What Pimco’s Bill Gross told investors during his worst year in two decades

Playing the long game.
Playing the long game.
Image: Reuters/Robert Galbraith
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2013 was a terrible year for investing in safe haven assets, most prominently gold, but also government bonds.  So it shouldn’t be that surprising that it was also a difficult year for the world’s biggest bond fund.

Pimco’s $244 billion Total Return Bond just chalked up its worst year since 1994, and only its second year of negative returns since its inception in 1987.  Sure, the fund only declined by 1.92%, and it still beat its benchmark. But when you consider that US stocks were up 30% last year, the opportunity cost of investing in it was pretty high.

Bill Gross, Pimco’s founder, and the manager of the Total Return Fund, each month pens a verbose, generally well-balanced, missive detailing his investment outlook. The message in 2013 was pretty consistent: the Federal Reserve’s massive money printing (aka quantitative easing, or QE) will eventually end, hurting riskier assets like stocks.

This thesis wasn’t profitable in 2013, but there’s every chance it will eventually come through—especially over the 50-year timeframe Gross wishes to be judged on. And, for what it’s worth, Pimco is ramping up its equities offerings.

Here are some of the best quotes from Gross’s monthly investment notes in 2013. (You can read his lengthy tomes in full here.)


“‘Costless’ check writing does indeed have a cost and checks cannot perpetually be written for free.”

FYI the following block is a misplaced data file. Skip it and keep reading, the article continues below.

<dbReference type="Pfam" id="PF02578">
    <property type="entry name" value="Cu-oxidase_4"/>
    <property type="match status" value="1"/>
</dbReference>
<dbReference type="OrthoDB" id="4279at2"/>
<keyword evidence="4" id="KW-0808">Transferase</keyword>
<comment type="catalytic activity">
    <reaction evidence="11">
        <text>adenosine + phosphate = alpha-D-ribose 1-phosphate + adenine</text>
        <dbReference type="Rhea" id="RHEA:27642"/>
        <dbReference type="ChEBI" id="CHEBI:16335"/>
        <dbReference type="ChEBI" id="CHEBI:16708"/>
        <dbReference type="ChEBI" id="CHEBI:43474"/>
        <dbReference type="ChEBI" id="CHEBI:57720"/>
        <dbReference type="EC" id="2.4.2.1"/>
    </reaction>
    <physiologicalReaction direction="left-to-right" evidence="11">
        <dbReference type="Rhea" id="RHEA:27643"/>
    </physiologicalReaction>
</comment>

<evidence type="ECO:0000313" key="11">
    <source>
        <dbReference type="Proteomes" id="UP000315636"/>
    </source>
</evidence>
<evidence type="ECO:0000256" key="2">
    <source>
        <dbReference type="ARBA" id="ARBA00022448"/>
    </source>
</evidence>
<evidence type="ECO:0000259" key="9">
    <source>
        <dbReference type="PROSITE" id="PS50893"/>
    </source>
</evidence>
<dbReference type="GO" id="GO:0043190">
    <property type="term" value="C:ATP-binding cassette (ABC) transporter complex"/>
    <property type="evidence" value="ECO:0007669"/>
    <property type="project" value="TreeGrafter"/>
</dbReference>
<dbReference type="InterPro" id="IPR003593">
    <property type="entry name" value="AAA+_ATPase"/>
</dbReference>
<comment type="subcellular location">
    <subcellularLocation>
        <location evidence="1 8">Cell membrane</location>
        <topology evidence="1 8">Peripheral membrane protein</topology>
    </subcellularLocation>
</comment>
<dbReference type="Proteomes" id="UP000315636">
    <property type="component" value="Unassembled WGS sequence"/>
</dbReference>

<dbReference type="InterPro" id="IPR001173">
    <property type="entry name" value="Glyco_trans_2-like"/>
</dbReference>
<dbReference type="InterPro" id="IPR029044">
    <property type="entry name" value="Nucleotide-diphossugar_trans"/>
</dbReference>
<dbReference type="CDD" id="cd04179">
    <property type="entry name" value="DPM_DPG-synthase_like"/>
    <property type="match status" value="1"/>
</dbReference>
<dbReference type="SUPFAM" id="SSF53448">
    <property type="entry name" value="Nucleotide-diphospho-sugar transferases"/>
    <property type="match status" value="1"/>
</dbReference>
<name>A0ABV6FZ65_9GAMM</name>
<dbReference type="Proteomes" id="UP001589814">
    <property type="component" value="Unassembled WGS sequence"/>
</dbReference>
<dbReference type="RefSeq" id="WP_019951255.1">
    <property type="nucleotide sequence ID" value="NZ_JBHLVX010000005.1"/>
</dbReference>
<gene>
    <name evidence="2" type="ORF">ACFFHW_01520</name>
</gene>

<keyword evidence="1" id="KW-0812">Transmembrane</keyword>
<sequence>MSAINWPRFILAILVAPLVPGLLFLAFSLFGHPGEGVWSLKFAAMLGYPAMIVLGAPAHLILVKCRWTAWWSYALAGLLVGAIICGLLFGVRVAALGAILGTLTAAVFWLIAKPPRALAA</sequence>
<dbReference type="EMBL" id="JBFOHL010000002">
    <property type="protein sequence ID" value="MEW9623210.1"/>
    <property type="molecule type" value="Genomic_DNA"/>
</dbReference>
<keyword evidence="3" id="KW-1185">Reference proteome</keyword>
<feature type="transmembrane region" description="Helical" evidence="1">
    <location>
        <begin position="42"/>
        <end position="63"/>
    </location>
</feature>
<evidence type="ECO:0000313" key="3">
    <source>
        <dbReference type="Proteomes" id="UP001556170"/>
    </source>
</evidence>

“Accept lower future returns in portfolio planning.”


“Pimco cautions ‘rational temperance’: be bullish if you want, but lower return expectations on all asset classes.”


“Investors should be judged on their ability to adapt to different epochs, not cycles. An epoch may be 40-50 years in time, perhaps longer.”


“Give your own portfolio a trim as the year goes on. In doing so, you will give up some higher returns upfront in order to avoid the swift hand of Sweeney Todd.”


“More and more debt cannot cure a debt crisis unless it generates real growth.”


“The bond market ship is not sinking. Expect low but positive returns in future years.”


“Unconstrained strategies, alternative assets and stocks will be flexible choices in a dynamic future environment. We want to continue managing them for you. But don’t give up on bonds.”


“In an unstable global economy that is increasingly difficult to stabilize, an investor should seek out the most stable of assets. At the extreme, that would be cash in the world’s most stable currency.”


“The Fed will have to taper, cease and then desist someday. They can’t just keep adding one trillion dollars to their balance sheet every year without something negative happening”


“Investors in the US and elsewhere must look for investment in the real economy, not share buy-back maneuvers that artificially elevate stock” prices.


“Global economies and their artificially priced markets are increasingly at risk, but the unwinding may occur gradually.”